Toronto City Council voted to endorse the Vienna Declaration on Thursday, raising a loud voice against the war on drugs.
“The war against drugs has failed,” said city councillor Kyle Rae, who brought the declaration to council after attending the AIDS 2010 international conference this July, where it was announced. “In every jurisdiction and in every community, we know that policing this issue is not enough.”
The principles of the declaration favour a public health approach to dealing with drug addicts, rather than enforcing ever-stricter drug laws, which advocates say doesn’t work, and in fact can cause greater harm.
“Just as clearly as we know HIV is the cause of AIDS, we know the war on drugs doesn’t achieve its stated objectives and contributes to a range of harms, including the spread of HIV,” said Dr. Evan Wood, a research physician who studies infectious disease at the University of British Columbia, and who chaired the writing committee.
Each HIV patient costs the Canada health-care system $250,000, Dr. Wood said.
“The Canadian health-care system is groaning under the weight of the downstream consequences of drug addiction and our real bumbling policies to address it,” he said.
A public health approach to addiction typically includes methadone clinics, safe injection or consumption sites, and the decriminalization of drugs, as recommended by the United Nations and World Health Organization.
“We know, using the U.S. as a case study, that about $2.5-trillion has been spent trying to reduce the supply of drugs in the States. Despite that effort, drugs are more freely and easily available than they have been at any time in our history,” Dr. Wood said. “The purity has gone up, the price has gone down. Basically, every indicator shows that the problem is getting worse. Huge sums of money have been spent on tough-on-drugs approaches like our being proposed by our federal government.”
Dr. Wood acknowledged Toronto’s endorsement could “release a hornet’s nest of controversy.” A feasibility study on a safe consumption site in Toronto erupted in controversy when it was announced last year, and Prime Minister Stephen Harper has said he wants to shut down Insite, Vancouver’s safe injection site. This month, Public Safety Minister Stockwell Day faced criticism for his $9-billion plan to build more prisons in Canada. Justice Minister Rob Nicholson announced new police powers to crack down on organized crime like gambling, drugs and prostitution, including tighter parole and bail restrictions, and harsher minimum sentences for drug trafficking.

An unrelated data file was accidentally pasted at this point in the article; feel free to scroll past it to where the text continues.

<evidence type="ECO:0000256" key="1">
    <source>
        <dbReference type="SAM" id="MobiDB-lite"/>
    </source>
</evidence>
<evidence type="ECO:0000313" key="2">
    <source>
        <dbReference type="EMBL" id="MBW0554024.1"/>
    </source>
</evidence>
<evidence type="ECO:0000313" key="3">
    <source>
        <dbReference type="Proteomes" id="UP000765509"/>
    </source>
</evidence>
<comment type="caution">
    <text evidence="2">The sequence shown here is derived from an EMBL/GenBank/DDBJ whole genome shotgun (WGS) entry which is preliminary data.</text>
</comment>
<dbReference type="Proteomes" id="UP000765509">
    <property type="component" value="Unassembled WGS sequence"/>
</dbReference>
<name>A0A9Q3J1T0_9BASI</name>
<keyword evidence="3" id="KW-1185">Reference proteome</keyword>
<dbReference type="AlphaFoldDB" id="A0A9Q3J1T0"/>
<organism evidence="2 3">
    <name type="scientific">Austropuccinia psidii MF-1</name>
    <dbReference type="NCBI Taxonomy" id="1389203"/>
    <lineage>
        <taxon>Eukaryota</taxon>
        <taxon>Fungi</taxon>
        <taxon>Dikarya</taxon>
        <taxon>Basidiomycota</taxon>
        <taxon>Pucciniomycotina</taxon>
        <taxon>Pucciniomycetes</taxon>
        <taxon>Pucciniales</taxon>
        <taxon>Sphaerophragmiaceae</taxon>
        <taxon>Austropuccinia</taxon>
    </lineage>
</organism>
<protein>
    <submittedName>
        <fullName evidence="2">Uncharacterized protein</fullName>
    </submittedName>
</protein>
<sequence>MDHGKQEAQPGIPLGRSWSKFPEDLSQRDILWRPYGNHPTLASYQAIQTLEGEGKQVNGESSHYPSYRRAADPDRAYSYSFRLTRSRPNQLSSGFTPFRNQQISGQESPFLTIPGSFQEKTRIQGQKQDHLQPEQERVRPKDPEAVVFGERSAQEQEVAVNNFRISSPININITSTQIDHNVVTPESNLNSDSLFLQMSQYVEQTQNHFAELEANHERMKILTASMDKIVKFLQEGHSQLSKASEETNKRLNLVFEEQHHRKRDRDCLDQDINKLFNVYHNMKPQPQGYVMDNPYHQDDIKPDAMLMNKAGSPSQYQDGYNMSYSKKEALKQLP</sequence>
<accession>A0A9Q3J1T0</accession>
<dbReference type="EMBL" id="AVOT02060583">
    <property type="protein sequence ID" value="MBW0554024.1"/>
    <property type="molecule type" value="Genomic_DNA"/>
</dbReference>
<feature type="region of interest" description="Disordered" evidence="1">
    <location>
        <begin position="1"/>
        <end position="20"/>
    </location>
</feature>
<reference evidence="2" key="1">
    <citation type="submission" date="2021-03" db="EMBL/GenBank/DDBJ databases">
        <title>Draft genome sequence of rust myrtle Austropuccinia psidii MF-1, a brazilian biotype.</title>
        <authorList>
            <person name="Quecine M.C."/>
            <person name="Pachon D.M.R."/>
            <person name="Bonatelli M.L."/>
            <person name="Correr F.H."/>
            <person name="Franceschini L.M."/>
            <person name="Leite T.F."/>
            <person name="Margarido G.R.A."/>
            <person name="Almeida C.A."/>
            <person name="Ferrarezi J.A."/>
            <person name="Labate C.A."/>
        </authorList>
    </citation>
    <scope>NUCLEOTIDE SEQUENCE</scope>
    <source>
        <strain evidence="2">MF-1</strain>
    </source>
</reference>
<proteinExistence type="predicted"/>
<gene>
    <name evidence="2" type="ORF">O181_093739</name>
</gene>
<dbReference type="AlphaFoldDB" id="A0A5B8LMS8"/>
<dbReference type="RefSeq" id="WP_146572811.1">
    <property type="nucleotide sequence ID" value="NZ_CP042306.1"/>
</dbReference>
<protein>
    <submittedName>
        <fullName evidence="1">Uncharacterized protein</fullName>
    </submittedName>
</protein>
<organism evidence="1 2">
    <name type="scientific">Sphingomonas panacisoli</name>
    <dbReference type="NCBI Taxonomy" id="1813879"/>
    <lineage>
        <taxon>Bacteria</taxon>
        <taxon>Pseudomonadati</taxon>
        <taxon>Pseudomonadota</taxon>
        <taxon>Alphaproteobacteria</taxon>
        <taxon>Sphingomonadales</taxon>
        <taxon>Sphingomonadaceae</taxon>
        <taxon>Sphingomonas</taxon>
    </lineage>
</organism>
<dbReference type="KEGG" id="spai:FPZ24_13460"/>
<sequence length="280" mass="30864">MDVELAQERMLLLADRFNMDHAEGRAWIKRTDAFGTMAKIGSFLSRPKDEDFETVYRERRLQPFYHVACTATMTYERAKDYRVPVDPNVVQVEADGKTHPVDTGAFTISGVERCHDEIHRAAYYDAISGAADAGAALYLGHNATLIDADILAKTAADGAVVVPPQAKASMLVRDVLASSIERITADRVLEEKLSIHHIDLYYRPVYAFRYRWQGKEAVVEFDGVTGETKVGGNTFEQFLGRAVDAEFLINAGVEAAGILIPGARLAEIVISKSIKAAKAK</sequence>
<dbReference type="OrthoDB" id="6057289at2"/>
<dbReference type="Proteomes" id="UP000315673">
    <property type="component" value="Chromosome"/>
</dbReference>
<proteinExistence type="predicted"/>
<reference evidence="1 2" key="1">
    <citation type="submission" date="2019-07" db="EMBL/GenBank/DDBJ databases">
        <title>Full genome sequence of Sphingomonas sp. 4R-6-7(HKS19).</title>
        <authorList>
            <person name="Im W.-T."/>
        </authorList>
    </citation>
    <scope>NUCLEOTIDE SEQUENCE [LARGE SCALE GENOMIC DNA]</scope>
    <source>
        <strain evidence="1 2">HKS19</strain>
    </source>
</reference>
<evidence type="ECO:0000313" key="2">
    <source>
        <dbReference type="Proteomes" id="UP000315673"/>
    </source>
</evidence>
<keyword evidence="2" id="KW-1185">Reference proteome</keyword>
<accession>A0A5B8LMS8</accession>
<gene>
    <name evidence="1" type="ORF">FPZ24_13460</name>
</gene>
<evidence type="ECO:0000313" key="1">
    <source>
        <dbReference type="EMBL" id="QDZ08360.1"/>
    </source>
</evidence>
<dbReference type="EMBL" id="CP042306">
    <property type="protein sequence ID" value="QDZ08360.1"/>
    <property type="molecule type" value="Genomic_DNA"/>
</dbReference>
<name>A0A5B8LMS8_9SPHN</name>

But the Vienna Declaration is a movement to end all that. It reads:
“The criminalisation of illicit drug users is fuelling the HIV epidemic and has resulted in overwhelmingly negative health and social consequences. A full policy reorientation is needed.”
Dr. Wood said that the purpose is to encourage an approach that uses the evidence collected by criminologists, scientists, doctors and economists to assess how drug laws affect other social policies.
“If we realize the overemphasis on law enforcement doesn’t achieve its stated objectives, contributes to a range of harms and basically wastes taxpayers’ dollars, then we need a complete paradigm shift,” he said. “Drug law enforcement displaces public health approaches and drives people to the margins of society where HIV is spread, overdoses happen, violence happens.”
Portugal decriminalized drug use ten years ago and today has the lowest rate of cannabis use in the EU and lower overdose and HIV infection rates.
Holland, which has famously lax drug laws, has a lower marijuana consumption rate than Canada, Dr. Wood said.
There are jurisdictions that are beginning to realize that throwing hundreds of billions of dollars, over the last 20 years, at policing this issue, has tragically failed. There needs to be other approaches, Mr. Rae said.
But embracing the Vienna Declaration does not mean Toronto is any closer to its own safe consumption site, said Councillor Gord Perks, chair of the Toronto Drug Strategy board.
It’s a declaration, not a prescription,² Mr. Perks said. It would simply reinforce the existing Toronto Drug Strategy. For example, Public Health workers already hand out safe crack kits to prevent the spread of hepatitis and have numerous other programs for drug users.
Mr. Rae said he had not heard from Toronto police or city councils in other cities today after the 33-7 vote was announced.
In September, Dr. Wood and his colleagues plan to send letters to political figures around the world to ask them for an endorsement as well. The Declaration was drafted by international scientists and experts and has been endorsed by more than 16,000 people including some Nobel laureates, UN special envoy Stephen Lewis and the former presidents of Colombia, Brazil and Mexico.
– Article from The National Post.